WSAVA - COVID 19 - Update April 25, 2020

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COVID-19 - An update for WSAVA Members
April 25th, 2020

In the days since our last update on April 11, 2020, there have been many notable reports concerning SARS-CoV-2 and small companion animals. WSAVA was fortunate to have the support of the Purina Institute and Zoetis Inc. to host a webinar that covered most of the current issues at the time the webinar first aired on April 17. If you have not watched it yet, you can view it here:

View the webinar here

We will be adding translations of the content in several languages to the WSAVA’s COVID-19 resource hub over the next few days. It contains a wealth of resources on COVID-19 and companion animals to help you, with new content being added weekly so please check it regularly and urge your members to do the same.

Since the webinar, the interrelated topics that have generated the most discussion are:

  • how common are SARS-CoV-2 infections in naturally exposed dogs and cats?
  • how likely are these animals to develop clinical illness from this virus?
  • should the veterinary profession be performing wide-spread testing of dogs and cats to help to answer the first two questions?

Soon after our webinar, another serological survey paper was made available for outside review. In it, serological test results were reported for 35 species, including some dogs and cats. Data from Wuhan City, the presumed origin of the pandemic, showed that all of the 15 pet dogs, 99 street dogs, 66 pet cats, and 21 street cats were negative for antibodies against SARS-CoV-2.

Read the Paper here

Junhua Deng et al. SHORT COMMUNICATION Serological survey of SARS‐CoV‐2 for experimental, domestic, companion and wild animals excludes intermediate hosts of 35 different species of animals Transbound Emerg Dis 2020 Apr 17

This week, the first two cats in the United States to test positive for SARS-CoV-2 RNA by rtPCR assay were reported and the CDC and USDA’s National Veterinary Services Laboratories (NVSL) subsequently posted their findings and recommendations. The cats were initially identified by a commercial laboratory doing independent surveillance work using samples submitted for testing for other pathogens. These cats both had a mild respiratory illness are expected to make a full recovery. Public health and animal health officials are still learning about SARS-CoV-2, but there is no evidence that pets play a role in spreading the virus. Therefore, there is no justification in taking measures against companion animals that may compromise their welfare.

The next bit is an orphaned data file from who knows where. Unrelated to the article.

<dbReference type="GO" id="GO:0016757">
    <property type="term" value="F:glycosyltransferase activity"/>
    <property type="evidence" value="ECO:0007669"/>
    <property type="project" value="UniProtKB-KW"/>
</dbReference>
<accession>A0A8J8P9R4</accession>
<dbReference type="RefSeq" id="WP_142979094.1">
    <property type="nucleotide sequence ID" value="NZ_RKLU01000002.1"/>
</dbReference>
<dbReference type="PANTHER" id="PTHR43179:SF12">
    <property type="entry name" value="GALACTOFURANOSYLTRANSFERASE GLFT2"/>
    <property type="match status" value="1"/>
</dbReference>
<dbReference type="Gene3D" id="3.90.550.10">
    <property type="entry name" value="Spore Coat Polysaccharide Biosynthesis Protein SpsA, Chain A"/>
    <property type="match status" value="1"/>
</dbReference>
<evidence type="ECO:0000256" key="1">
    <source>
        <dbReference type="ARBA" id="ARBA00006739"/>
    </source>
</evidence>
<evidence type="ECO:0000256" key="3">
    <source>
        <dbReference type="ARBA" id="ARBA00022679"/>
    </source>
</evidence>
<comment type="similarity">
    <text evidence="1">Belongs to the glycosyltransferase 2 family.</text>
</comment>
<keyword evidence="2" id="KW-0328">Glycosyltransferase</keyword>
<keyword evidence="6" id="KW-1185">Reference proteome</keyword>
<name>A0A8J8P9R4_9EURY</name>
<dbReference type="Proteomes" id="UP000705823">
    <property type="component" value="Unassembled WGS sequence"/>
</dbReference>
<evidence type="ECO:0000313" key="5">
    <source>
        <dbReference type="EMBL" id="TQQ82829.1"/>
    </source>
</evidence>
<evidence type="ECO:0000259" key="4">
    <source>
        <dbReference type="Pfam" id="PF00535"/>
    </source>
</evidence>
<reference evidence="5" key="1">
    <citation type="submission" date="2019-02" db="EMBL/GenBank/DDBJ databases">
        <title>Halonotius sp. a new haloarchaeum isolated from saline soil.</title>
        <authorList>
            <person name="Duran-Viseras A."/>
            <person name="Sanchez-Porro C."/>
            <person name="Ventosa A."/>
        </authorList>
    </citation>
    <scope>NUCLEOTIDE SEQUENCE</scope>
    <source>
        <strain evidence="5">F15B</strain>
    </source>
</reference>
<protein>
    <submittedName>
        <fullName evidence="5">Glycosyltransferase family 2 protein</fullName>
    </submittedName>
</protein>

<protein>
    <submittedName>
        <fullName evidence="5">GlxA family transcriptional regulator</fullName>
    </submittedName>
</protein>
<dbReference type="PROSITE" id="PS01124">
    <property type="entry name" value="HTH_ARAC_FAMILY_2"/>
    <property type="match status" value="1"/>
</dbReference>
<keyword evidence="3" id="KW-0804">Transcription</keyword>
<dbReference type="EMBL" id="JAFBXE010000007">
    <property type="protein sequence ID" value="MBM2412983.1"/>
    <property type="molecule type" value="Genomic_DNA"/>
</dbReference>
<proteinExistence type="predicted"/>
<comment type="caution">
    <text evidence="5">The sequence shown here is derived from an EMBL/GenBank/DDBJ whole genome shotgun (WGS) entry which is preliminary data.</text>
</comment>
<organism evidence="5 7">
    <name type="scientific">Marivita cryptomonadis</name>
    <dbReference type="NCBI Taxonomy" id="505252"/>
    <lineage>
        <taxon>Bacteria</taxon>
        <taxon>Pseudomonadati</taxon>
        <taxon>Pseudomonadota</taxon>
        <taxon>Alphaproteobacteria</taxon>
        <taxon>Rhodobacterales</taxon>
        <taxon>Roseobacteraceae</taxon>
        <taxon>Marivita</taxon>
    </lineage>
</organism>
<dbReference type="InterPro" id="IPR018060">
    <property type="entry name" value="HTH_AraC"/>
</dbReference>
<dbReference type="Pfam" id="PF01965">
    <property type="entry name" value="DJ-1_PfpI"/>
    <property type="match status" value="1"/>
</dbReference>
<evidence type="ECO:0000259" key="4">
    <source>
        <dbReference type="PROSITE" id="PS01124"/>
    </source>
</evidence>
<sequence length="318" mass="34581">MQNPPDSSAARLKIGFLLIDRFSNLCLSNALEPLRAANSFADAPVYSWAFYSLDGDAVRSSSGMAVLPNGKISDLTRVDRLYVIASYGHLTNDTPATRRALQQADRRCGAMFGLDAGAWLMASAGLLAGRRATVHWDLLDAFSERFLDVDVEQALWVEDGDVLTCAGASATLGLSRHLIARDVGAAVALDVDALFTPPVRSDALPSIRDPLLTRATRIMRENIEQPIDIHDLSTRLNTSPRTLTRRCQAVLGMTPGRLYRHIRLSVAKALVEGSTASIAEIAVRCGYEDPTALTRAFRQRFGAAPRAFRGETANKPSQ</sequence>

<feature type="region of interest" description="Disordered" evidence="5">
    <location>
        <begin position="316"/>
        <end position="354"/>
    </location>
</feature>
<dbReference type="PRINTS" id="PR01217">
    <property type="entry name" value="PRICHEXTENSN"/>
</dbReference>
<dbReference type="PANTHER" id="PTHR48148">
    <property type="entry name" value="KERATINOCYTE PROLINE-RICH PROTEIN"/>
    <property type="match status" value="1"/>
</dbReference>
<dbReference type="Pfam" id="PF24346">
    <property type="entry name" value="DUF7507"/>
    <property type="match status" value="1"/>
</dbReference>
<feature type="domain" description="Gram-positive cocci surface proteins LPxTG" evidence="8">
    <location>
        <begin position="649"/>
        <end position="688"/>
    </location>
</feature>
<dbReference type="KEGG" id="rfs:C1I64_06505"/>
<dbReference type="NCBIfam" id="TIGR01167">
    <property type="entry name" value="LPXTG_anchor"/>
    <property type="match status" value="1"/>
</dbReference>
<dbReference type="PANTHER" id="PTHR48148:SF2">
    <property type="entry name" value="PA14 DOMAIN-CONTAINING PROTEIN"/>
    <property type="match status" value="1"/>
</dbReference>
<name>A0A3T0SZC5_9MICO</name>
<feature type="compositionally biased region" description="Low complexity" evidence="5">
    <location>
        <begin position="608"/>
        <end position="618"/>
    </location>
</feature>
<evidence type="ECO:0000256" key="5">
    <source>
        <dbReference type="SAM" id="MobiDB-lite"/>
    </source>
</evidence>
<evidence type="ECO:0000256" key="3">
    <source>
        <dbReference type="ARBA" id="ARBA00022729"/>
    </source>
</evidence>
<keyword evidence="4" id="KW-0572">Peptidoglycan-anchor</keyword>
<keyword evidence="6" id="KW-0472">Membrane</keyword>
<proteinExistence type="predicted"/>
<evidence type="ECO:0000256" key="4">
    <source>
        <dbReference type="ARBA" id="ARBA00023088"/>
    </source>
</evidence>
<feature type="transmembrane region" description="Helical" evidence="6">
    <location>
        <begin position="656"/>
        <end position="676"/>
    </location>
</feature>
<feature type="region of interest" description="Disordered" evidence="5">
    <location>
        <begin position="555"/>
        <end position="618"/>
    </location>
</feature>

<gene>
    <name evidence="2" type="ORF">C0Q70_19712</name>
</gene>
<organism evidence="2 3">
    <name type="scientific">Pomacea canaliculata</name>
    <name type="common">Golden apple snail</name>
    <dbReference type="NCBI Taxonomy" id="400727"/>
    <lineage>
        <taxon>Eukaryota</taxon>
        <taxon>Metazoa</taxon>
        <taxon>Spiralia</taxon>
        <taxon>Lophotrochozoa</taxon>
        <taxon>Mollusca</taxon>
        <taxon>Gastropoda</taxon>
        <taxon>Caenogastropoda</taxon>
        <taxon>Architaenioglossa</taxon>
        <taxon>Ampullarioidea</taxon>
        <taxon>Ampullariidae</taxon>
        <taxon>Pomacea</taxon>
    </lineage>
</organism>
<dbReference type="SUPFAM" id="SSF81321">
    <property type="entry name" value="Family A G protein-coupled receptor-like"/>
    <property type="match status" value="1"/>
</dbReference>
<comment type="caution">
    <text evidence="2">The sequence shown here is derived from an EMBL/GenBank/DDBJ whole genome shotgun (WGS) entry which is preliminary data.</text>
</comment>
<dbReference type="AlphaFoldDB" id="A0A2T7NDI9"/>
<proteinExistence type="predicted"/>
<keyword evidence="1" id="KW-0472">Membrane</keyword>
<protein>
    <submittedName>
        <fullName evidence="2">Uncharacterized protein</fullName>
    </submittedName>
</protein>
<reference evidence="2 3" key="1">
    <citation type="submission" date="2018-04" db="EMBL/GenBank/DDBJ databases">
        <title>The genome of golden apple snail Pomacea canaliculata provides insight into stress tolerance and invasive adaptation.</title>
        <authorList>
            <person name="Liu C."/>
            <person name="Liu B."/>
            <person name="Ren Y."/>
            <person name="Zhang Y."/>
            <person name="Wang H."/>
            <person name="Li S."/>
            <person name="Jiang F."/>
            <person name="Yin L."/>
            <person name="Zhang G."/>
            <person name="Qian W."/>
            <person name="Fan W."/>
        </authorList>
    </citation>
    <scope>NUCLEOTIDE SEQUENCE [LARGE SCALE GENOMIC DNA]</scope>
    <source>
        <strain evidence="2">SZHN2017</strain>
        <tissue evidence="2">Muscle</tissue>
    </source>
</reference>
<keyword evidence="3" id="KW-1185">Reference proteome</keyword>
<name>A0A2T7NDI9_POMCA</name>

There is more information available here:

To date, several commercial laboratories conducting voluntary surveillance work and providing their results have reportedly tested more than 7,500 dogs and cats with only the two positive feline cases detected to date.

A novel approach to identifying trends in clinical illness in dogs and cats was recently reported by pet medical insurance provider, Trupanion. The company has data from millions of dog and cat insurance claims over 20 years. In a webinar posted on April 17th, Dr. Steve Weinrauch, BVMS, MRCVS, Chief Veterinary Officer, Trupanion showed that, since the start of the COVID-19 pandemic, respiratory claims have not seen an upward trend. Detailed analysis of claims data is a critical part of how Trupanion operates and has been consistently reviewed for decades. The company is committed to continuing with plans to alert the CDC if any regional trends are noted.

View the webinar here

As of April 23, 2020, WHO reports 2,626,321 confirmed COVID-19 cases in people while the total of confirmed cases of SARS-CoV-2 in dogs and cats stands at fewer than ten. The failure to detect more positive cases in dogs and cats is undoubtedly related in part to a lack of widespread testing in these species. However, based on the experimental and natural exposure information gathered to date, infection of dogs and cats is most likely associated with exposure to an infected human. It is difficult to infect dogs and cats with SARS-CoV-2, clinical illness is unlikely and self-limited when it occurs, and long-term shedding at levels likely to infect a new human has still not been documented. This means that the results of testing of individual animals is unlikely to be of clinical benefit. However, well-designed epidemiologic studies are needed to further define the role of cats and dogs in this pandemic.

Public health and animal health entities around the world continue to review the cumulative data on companion animals daily and to update recommendations frequently. For example, the new CDC guidelines for veterinarians were published on April 23, 2020 and will be updated frequently as new information is gathered. Please also refer to guidelines published in your countries.

Interim Infection Prevention and Control Guidance
for Veterinary Clinics During the COVID-19 Response

Information on keeping both people and animals safe and healthy is also available

We thank you too for all you are doing to continue to care for your patients and reassure their owners. Please keep yourselves and your families safe in these difficult times.

Michael R. Lappin, DVM, PhD, DACVIM (Internal Medicine) The Kenneth W. Smith
Professor in Small Animal Clinical Medicine, Colorado State University

Chairman, WSAVA One Health Committee

Visit the WSAVA COVID-19 resource hub here




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